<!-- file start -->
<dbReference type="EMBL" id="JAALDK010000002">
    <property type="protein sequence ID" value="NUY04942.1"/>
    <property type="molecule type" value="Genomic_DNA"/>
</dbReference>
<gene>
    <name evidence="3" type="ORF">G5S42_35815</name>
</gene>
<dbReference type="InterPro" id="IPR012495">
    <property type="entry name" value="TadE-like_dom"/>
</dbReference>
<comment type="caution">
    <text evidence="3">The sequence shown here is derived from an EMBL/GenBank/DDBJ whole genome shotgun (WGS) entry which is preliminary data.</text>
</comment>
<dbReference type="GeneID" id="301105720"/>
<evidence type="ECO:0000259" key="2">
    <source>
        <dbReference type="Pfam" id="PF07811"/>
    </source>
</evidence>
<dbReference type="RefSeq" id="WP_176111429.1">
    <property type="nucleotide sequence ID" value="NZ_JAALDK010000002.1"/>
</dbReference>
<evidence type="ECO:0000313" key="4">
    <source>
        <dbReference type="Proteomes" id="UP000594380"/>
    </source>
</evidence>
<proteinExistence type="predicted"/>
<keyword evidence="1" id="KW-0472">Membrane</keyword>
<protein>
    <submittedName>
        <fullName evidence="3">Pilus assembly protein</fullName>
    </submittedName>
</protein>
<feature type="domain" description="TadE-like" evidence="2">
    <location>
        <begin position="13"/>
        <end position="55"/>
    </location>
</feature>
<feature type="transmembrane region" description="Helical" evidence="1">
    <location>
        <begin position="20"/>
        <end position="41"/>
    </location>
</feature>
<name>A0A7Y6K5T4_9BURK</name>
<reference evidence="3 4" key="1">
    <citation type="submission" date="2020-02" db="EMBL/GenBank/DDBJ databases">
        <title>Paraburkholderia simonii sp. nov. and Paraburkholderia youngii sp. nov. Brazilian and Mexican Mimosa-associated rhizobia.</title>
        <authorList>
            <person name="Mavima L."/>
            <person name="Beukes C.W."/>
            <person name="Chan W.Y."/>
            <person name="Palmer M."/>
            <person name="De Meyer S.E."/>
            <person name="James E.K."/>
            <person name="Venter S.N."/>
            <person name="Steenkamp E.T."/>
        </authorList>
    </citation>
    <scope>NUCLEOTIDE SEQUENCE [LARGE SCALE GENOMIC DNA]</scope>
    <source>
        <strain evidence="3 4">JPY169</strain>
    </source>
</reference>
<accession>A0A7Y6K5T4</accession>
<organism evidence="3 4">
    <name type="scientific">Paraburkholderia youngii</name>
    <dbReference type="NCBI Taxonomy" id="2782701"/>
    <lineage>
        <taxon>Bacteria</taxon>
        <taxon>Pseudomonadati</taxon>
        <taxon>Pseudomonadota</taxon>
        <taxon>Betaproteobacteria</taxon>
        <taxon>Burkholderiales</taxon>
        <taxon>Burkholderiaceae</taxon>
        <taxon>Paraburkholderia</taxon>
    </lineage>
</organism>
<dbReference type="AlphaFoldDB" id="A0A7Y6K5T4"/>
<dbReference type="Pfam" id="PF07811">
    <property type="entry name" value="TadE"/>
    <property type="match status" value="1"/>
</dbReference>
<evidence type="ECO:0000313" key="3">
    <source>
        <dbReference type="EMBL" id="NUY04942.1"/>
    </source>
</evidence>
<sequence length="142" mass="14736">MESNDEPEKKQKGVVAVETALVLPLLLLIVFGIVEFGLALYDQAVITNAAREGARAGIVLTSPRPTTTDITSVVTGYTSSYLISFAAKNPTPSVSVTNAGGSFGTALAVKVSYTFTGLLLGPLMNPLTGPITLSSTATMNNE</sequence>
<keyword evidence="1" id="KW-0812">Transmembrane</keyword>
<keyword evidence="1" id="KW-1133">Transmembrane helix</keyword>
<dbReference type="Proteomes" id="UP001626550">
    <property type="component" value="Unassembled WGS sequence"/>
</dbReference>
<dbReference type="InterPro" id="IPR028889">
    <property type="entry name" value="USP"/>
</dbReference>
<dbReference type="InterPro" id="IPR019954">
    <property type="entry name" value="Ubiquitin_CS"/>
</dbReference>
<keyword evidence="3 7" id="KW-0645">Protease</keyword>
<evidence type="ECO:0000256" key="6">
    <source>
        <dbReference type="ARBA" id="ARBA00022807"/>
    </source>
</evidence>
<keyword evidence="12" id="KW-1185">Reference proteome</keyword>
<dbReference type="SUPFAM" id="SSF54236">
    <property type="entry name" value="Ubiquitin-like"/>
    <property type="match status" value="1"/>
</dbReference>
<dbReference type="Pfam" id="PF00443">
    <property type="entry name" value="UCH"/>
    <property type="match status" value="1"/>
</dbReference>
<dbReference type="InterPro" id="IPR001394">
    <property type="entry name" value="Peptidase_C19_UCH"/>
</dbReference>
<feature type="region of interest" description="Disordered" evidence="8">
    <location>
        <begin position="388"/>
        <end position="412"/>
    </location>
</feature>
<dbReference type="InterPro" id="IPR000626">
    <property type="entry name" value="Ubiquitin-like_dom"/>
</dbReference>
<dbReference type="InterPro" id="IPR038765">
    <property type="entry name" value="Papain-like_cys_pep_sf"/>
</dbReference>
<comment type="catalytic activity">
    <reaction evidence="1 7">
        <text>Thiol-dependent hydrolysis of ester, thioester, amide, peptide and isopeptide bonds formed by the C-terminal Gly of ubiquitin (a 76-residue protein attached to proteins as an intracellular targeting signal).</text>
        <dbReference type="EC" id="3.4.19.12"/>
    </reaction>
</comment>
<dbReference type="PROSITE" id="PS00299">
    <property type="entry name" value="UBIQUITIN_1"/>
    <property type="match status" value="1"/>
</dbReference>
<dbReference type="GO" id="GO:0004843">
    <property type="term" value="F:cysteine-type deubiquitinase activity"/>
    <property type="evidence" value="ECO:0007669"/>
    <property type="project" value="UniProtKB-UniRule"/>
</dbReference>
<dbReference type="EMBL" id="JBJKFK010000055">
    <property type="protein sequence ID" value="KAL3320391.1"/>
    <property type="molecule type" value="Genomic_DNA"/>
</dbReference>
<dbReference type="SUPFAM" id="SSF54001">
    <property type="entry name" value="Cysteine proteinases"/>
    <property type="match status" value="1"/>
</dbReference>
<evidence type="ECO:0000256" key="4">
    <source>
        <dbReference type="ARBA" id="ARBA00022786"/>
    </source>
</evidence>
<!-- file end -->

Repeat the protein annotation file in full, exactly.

<dbReference type="EMBL" id="JAALDK010000002">
    <property type="protein sequence ID" value="NUY04942.1"/>
    <property type="molecule type" value="Genomic_DNA"/>
</dbReference>
<gene>
    <name evidence="3" type="ORF">G5S42_35815</name>
</gene>
<dbReference type="InterPro" id="IPR012495">
    <property type="entry name" value="TadE-like_dom"/>
</dbReference>
<comment type="caution">
    <text evidence="3">The sequence shown here is derived from an EMBL/GenBank/DDBJ whole genome shotgun (WGS) entry which is preliminary data.</text>
</comment>
<dbReference type="GeneID" id="301105720"/>
<evidence type="ECO:0000259" key="2">
    <source>
        <dbReference type="Pfam" id="PF07811"/>
    </source>
</evidence>
<dbReference type="RefSeq" id="WP_176111429.1">
    <property type="nucleotide sequence ID" value="NZ_JAALDK010000002.1"/>
</dbReference>
<evidence type="ECO:0000313" key="4">
    <source>
        <dbReference type="Proteomes" id="UP000594380"/>
    </source>
</evidence>
<proteinExistence type="predicted"/>
<keyword evidence="1" id="KW-0472">Membrane</keyword>
<protein>
    <submittedName>
        <fullName evidence="3">Pilus assembly protein</fullName>
    </submittedName>
</protein>
<feature type="domain" description="TadE-like" evidence="2">
    <location>
        <begin position="13"/>
        <end position="55"/>
    </location>
</feature>
<feature type="transmembrane region" description="Helical" evidence="1">
    <location>
        <begin position="20"/>
        <end position="41"/>
    </location>
</feature>
<name>A0A7Y6K5T4_9BURK</name>
<reference evidence="3 4" key="1">
    <citation type="submission" date="2020-02" db="EMBL/GenBank/DDBJ databases">
        <title>Paraburkholderia simonii sp. nov. and Paraburkholderia youngii sp. nov. Brazilian and Mexican Mimosa-associated rhizobia.</title>
        <authorList>
            <person name="Mavima L."/>
            <person name="Beukes C.W."/>
            <person name="Chan W.Y."/>
            <person name="Palmer M."/>
            <person name="De Meyer S.E."/>
            <person name="James E.K."/>
            <person name="Venter S.N."/>
            <person name="Steenkamp E.T."/>
        </authorList>
    </citation>
    <scope>NUCLEOTIDE SEQUENCE [LARGE SCALE GENOMIC DNA]</scope>
    <source>
        <strain evidence="3 4">JPY169</strain>
    </source>
</reference>
<accession>A0A7Y6K5T4</accession>
<organism evidence="3 4">
    <name type="scientific">Paraburkholderia youngii</name>
    <dbReference type="NCBI Taxonomy" id="2782701"/>
    <lineage>
        <taxon>Bacteria</taxon>
        <taxon>Pseudomonadati</taxon>
        <taxon>Pseudomonadota</taxon>
        <taxon>Betaproteobacteria</taxon>
        <taxon>Burkholderiales</taxon>
        <taxon>Burkholderiaceae</taxon>
        <taxon>Paraburkholderia</taxon>
    </lineage>
</organism>
<dbReference type="AlphaFoldDB" id="A0A7Y6K5T4"/>
<dbReference type="Pfam" id="PF07811">
    <property type="entry name" value="TadE"/>
    <property type="match status" value="1"/>
</dbReference>
<evidence type="ECO:0000313" key="3">
    <source>
        <dbReference type="EMBL" id="NUY04942.1"/>
    </source>
</evidence>
<sequence length="142" mass="14736">MESNDEPEKKQKGVVAVETALVLPLLLLIVFGIVEFGLALYDQAVITNAAREGARAGIVLTSPRPTTTDITSVVTGYTSSYLISFAAKNPTPSVSVTNAGGSFGTALAVKVSYTFTGLLLGPLMNPLTGPITLSSTATMNNE</sequence>
<keyword evidence="1" id="KW-0812">Transmembrane</keyword>
<keyword evidence="1" id="KW-1133">Transmembrane helix</keyword>
<dbReference type="Proteomes" id="UP001626550">
    <property type="component" value="Unassembled WGS sequence"/>
</dbReference>
<dbReference type="InterPro" id="IPR028889">
    <property type="entry name" value="USP"/>
</dbReference>
<dbReference type="InterPro" id="IPR019954">
    <property type="entry name" value="Ubiquitin_CS"/>
</dbReference>
<keyword evidence="3 7" id="KW-0645">Protease</keyword>
<evidence type="ECO:0000256" key="6">
    <source>
        <dbReference type="ARBA" id="ARBA00022807"/>
    </source>
</evidence>
<keyword evidence="12" id="KW-1185">Reference proteome</keyword>
<dbReference type="SUPFAM" id="SSF54236">
    <property type="entry name" value="Ubiquitin-like"/>
    <property type="match status" value="1"/>
</dbReference>
<dbReference type="Pfam" id="PF00443">
    <property type="entry name" value="UCH"/>
    <property type="match status" value="1"/>
</dbReference>
<dbReference type="InterPro" id="IPR001394">
    <property type="entry name" value="Peptidase_C19_UCH"/>
</dbReference>
<feature type="region of interest" description="Disordered" evidence="8">
    <location>
        <begin position="388"/>
        <end position="412"/>
    </location>
</feature>
<dbReference type="InterPro" id="IPR000626">
    <property type="entry name" value="Ubiquitin-like_dom"/>
</dbReference>
<dbReference type="InterPro" id="IPR038765">
    <property type="entry name" value="Papain-like_cys_pep_sf"/>
</dbReference>
<comment type="catalytic activity">
    <reaction evidence="1 7">
        <text>Thiol-dependent hydrolysis of ester, thioester, amide, peptide and isopeptide bonds formed by the C-terminal Gly of ubiquitin (a 76-residue protein attached to proteins as an intracellular targeting signal).</text>
        <dbReference type="EC" id="3.4.19.12"/>
    </reaction>
</comment>
<dbReference type="PROSITE" id="PS00299">
    <property type="entry name" value="UBIQUITIN_1"/>
    <property type="match status" value="1"/>
</dbReference>
<dbReference type="GO" id="GO:0004843">
    <property type="term" value="F:cysteine-type deubiquitinase activity"/>
    <property type="evidence" value="ECO:0007669"/>
    <property type="project" value="UniProtKB-UniRule"/>
</dbReference>
<dbReference type="EMBL" id="JBJKFK010000055">
    <property type="protein sequence ID" value="KAL3320391.1"/>
    <property type="molecule type" value="Genomic_DNA"/>
</dbReference>
<dbReference type="SUPFAM" id="SSF54001">
    <property type="entry name" value="Cysteine proteinases"/>
    <property type="match status" value="1"/>
</dbReference>
<evidence type="ECO:0000256" key="4">
    <source>
        <dbReference type="ARBA" id="ARBA00022786"/>
    </source>
</evidence>